Construction observation is a powerful weapon for architects and engineers (A/E) in their risk management arsenal. Certain clients understand the benefits when A/E firms offer construction phase services. However, driven by slow economic conditions, many clients are asking firms to do more, with less, including reducing or eliminating construction phase services. Other clients decide they will administer the construction contract themselves or decide to use a third party instead of the A/E firm.
Clients have also held the A/E to a higher standard of care when providing construction observation services. How do these actions affect A/E firms? It significantly increases the A/E’s risk and liability exposures.
Construction Phase Risks
Details in design documents cannot anticipate every contingency that may occur during the construction phase. If the A/E firm of record is not retained to provide clarification of the plans and specifications the risk of misinterpretation of the contract documents increases. Bad decisions can lead to project confusion, delays, increased costs, disputes and claims between the owner and the A/E.
The exposure of the A/E is increased due to certain owners and contractors asserting that the designer has a similar responsibility of the contractor for discovering all defects on the project. Based on this distortion and unrealistic expectation of construction observation services, owners and contractors have stated the A/E should be a guarantor of the contractor’s work. These expectations dramatically increase the A/E’s standard of care and risks associated with construction phase services. Court decisions have ruled in Owners’ favor holding that the A/E has a duty to guard the owner against all non-conforming work on the project, although much of that work was completed when the firm was not present on-site. Members of the plaintiff’s bar continue efforts to hold the A/E accountable for this higher standard of care for construction phase services.
Standard of Care
The A/E’s construction observation standard of care, unless increased by contractual provisions, or by conduct is identified in general terms as; “reasonable care for discovering and reporting nonconforming work through observation at certain times during the construction phase, general familiarity with the work and reporting the general progress and quality of the work as completed, to the owner.” The A/E’s construction phase service standard is clearly different from the contractor’s where they are responsible for the means and methods of the construction process.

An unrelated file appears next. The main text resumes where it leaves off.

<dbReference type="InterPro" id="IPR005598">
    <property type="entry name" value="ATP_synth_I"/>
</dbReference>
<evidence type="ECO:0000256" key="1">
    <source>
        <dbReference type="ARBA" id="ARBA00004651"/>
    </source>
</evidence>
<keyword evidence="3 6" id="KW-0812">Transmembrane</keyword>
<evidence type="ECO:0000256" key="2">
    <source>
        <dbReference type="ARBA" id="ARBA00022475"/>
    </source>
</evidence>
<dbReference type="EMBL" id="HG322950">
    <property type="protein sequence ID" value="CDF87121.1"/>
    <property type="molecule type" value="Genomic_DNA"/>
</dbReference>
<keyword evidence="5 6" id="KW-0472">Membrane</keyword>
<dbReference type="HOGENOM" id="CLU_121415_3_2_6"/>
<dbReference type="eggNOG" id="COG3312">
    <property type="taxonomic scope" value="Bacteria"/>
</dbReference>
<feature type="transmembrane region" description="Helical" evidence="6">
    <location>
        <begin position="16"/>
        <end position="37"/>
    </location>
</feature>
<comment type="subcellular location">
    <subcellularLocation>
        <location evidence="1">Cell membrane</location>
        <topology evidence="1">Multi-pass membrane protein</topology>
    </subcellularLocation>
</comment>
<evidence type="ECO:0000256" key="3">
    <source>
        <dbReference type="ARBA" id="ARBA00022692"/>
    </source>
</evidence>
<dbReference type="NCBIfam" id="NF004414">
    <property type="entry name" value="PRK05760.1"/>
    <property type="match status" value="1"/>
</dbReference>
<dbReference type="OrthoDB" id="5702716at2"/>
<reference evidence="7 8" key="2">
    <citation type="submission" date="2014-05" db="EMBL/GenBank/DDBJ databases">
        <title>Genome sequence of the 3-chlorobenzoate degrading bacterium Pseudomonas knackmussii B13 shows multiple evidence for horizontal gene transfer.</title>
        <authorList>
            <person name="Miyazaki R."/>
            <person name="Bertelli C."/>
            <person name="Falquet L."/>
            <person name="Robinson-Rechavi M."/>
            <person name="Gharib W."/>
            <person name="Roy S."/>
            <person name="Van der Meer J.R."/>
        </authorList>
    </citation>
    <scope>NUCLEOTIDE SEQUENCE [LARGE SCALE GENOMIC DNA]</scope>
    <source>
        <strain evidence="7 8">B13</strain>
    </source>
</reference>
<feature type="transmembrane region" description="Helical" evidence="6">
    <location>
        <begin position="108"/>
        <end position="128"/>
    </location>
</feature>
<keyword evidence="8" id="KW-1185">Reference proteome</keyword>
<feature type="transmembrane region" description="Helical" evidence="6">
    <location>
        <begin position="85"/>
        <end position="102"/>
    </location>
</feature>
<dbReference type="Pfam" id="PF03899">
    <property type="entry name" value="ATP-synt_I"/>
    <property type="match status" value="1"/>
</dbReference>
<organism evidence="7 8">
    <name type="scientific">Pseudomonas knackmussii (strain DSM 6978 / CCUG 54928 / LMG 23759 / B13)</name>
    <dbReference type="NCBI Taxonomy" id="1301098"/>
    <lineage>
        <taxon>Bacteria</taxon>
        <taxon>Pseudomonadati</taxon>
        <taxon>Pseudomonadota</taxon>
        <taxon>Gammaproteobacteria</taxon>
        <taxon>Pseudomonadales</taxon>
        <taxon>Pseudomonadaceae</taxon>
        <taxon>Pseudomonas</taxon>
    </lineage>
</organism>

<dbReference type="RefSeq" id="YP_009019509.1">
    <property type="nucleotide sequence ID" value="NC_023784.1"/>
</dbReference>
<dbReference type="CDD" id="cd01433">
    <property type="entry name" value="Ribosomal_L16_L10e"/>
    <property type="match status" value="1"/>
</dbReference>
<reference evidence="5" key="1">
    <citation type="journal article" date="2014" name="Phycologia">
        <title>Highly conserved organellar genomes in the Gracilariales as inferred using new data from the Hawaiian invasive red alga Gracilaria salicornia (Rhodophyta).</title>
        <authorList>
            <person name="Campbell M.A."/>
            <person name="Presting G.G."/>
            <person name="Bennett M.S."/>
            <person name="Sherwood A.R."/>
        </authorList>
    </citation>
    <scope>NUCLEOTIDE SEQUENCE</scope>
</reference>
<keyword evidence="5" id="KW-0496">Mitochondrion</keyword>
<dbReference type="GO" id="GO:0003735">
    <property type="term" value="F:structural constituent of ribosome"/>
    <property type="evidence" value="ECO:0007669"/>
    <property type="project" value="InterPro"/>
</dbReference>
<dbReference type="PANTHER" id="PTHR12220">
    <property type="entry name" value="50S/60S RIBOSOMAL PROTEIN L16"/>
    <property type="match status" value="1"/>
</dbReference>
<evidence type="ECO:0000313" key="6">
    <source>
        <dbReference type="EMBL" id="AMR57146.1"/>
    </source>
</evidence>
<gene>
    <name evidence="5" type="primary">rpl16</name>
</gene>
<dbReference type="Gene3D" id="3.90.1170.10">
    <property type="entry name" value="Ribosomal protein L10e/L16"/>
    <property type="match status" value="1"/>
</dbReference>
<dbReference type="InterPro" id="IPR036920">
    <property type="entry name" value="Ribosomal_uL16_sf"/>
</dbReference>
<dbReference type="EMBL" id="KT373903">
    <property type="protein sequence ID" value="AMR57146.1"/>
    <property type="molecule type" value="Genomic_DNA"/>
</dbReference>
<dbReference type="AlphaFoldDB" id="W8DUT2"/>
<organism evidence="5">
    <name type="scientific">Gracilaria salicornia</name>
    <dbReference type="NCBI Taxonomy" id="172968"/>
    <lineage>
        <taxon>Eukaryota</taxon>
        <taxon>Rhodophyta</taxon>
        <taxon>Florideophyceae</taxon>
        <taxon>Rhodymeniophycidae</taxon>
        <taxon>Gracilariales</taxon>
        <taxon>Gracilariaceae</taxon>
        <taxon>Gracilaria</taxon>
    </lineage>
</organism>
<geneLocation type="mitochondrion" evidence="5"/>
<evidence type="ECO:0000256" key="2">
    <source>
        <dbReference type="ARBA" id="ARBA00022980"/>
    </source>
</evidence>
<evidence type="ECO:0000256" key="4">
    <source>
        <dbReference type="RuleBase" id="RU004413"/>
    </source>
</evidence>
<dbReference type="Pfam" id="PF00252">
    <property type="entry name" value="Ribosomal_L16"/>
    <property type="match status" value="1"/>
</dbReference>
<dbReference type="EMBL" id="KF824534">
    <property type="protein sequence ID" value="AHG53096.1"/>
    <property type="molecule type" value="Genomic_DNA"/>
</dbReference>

Assignment of Construction Phase Risk
All parties involved in the design and construction process share in a significant amount of risk. The most effective risk management strategy is to have the party with the responsibility of providing the service retain the responsibility for managing the associated risk. When the A/E of record is not permitted to perform construction observation services through the construction phase it loses the ability to manage that exposure while retaining a great deal of potential liability. A/Es that provide construction phase services are in a better position to protect the client’s interests, as well as mitigating their own risk. The design A/E is clearly in the best position to reduce misunderstandings of design intent thereby avoiding incorrect modifications to the design that lead to disputes and claims.
About the Author: Tim Corbett is Founder and President of SmartRisk, a Pasadena, CA based consultancy providing risk management solutions to Design and Building Professionals. Mr. Corbett holds a BS Degree in Security & Risk Management, Bellevue University, MS Degree in Management Regis University, Denver, a degree in Environmental studies as well as concentrated studies in Architecture Design. As a recognized expert, Tim is a requested speaker at regional and national forums and published on the topics of insurance and risk management. For more information on this or other topics visit SmartRisk’s website.